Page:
A Florida Judge Tried to Stop a Teen From Getting an Abortion—Because of Her GPA

And the judge's wife is a Florida state senator trying to pass a 15-week abortion ban.

Photo of teen with backpack holding door while walking out
Like many other states, Florida forces minors seeking abortion to get parental consent—or else go to court to beg a judge for permission. Getty Images

A Florida appeals court last week overturned a trial judge’s rejection of a 17-year-old’s request to get an abortion without written parental consent.

The decision meant the teen was allowed to get the abortion she was seeking. But why did it even have to get to this point? Because of people like Judge John Stargel, who wrote an eight-page dissent to the appellate court ruling.

And yes, Stargel’s wife, Kelli, is a Florida state lawmaker trying to ban abortion after 15 weeks’ gestation. The bill cleared its first committee in the Florida state House committee last week, the Miami Herald reported. If it becomes law, it’ll have a devastating effect for access not just in the state but throughout the region. As Rewire News Group reported last year, Florida offers much more protection for abortion access than any of the states it borders, and its clinics treat patients from throughout the South.  

Florida, like most states in the country, has never been particularly supportive of young people getting abortions. It already required parental notification, but in 2020 the state started forcing minors seeking abortion to get parental consent—or else go to court to beg a judge for permission. The latter process, called a judicial bypass, is confusing and invasive; last week’s Jane Doe was ultimately allowed to get an abortion, but first she had to appeal the initial judge’s baseless decision.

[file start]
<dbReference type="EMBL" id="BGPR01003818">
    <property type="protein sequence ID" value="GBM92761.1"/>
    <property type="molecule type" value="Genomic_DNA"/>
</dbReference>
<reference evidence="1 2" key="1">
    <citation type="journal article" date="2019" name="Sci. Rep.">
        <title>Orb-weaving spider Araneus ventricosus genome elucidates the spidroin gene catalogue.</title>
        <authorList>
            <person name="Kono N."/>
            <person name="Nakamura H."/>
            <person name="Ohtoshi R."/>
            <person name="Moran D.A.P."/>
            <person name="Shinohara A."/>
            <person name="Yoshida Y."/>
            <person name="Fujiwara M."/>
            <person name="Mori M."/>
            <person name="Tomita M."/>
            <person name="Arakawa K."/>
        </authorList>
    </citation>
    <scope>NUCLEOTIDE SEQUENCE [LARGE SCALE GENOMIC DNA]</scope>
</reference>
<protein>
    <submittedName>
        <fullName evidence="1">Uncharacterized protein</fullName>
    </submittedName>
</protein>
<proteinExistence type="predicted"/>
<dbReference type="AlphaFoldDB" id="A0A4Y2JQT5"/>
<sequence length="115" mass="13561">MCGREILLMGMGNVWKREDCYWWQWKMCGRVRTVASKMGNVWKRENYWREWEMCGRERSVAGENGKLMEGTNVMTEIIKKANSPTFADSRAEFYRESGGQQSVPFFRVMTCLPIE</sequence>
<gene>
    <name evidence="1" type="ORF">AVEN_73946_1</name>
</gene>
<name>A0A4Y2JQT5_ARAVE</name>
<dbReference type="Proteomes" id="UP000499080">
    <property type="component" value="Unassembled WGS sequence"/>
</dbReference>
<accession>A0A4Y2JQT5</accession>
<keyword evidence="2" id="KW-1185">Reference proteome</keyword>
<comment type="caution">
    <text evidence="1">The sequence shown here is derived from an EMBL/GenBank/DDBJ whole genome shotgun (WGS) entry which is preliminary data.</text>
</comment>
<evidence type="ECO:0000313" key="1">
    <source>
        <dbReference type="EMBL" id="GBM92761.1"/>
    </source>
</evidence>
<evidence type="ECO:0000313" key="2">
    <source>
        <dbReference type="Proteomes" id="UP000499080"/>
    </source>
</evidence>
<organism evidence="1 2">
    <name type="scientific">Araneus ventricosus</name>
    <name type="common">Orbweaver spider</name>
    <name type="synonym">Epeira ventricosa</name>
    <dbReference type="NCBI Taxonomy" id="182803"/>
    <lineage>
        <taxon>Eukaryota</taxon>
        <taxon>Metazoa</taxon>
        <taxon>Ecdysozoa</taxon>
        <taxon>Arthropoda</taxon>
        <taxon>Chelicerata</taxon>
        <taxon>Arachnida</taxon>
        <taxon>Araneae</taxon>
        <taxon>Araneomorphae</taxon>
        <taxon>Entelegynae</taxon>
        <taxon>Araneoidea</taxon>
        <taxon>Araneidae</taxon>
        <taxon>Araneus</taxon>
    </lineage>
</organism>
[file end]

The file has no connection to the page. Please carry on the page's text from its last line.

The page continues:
Like most abortion restrictions, Florida’s forced parental consent law does the most harm to those who are already disadvantaged, like, immigrants. The risk of deportation makes it even more intimidating for undocumented minors or those with undocumented family members to petition for judicial bypass. And even for teens with a parent who can offer consent, the law’s requirement to accompany the written consent with a state-issued ID poses a significant obstacle.  As Rewire News Group reported:

For teens, who must also navigate the same profusion of abortion laws as adults, parental involvement mandates are a distinct burden. This is particularly true for youth who, in addition to being disenfranchised by their age, are also marginalized by their identities, family structure, socio-economic position, or by their immigration status.

While some teens have managed to get justice through appeals, not everyone will—and the clock keeps ticking.

This post was adapted from a Twitter thread.